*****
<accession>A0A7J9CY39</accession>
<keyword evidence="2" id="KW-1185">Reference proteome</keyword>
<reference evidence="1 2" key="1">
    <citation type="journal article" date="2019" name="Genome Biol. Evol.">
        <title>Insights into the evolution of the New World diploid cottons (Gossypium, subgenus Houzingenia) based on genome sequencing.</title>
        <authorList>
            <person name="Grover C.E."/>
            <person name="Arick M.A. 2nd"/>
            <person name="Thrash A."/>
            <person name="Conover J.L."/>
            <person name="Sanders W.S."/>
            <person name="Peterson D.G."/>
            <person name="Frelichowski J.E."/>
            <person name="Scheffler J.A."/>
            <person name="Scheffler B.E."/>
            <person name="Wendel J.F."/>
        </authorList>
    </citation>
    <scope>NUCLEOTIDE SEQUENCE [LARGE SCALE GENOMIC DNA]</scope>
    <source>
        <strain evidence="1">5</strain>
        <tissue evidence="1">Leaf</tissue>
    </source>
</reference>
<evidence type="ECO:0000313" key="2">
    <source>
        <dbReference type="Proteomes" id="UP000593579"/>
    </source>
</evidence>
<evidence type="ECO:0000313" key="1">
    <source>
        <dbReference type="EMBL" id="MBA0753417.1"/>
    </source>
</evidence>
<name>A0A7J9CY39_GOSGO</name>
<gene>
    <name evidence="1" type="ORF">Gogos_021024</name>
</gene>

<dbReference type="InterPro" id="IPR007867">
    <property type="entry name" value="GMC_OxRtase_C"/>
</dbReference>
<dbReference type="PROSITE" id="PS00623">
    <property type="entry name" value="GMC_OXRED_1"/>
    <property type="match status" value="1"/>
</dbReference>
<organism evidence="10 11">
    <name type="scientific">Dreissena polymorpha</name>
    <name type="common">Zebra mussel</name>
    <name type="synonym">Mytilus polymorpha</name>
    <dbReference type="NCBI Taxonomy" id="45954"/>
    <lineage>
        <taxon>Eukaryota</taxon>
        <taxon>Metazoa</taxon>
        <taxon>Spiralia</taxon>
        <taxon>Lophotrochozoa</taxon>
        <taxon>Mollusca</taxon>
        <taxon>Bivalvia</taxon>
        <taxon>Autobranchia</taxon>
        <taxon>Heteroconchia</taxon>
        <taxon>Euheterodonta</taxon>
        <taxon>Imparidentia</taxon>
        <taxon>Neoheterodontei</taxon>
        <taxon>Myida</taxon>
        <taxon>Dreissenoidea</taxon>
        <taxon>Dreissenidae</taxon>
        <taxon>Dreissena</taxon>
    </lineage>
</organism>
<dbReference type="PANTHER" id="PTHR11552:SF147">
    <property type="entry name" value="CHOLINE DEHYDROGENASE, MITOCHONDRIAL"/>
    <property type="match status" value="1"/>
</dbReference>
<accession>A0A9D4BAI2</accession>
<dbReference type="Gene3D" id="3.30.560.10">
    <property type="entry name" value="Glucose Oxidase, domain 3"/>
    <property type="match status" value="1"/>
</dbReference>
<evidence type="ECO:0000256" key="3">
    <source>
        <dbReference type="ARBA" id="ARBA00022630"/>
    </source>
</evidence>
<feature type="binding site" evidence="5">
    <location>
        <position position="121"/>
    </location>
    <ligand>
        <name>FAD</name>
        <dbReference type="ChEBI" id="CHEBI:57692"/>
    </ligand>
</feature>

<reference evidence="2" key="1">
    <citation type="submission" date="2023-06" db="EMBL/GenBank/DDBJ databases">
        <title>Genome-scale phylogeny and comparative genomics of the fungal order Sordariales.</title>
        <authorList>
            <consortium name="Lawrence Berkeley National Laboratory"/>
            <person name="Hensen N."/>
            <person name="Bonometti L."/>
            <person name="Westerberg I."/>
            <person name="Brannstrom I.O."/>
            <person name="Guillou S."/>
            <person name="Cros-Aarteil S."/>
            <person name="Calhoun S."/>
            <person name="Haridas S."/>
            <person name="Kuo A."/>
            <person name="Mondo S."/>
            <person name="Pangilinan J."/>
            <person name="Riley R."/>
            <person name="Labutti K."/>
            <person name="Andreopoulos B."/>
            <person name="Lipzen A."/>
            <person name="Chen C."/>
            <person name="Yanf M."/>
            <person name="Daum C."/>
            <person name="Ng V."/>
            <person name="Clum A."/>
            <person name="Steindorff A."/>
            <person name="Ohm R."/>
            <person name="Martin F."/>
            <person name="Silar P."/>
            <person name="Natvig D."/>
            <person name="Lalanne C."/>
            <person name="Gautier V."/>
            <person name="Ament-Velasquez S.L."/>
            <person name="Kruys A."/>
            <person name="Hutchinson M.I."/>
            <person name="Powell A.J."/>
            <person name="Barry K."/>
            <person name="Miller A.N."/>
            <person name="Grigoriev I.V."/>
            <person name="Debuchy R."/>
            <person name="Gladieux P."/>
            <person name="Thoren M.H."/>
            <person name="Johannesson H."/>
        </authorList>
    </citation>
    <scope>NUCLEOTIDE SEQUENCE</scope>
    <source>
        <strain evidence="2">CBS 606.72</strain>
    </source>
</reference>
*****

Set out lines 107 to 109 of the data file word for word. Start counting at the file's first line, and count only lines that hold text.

            <person name="Pangilinan J."/>
            <person name="Riley R."/>
            <person name="Labutti K."/>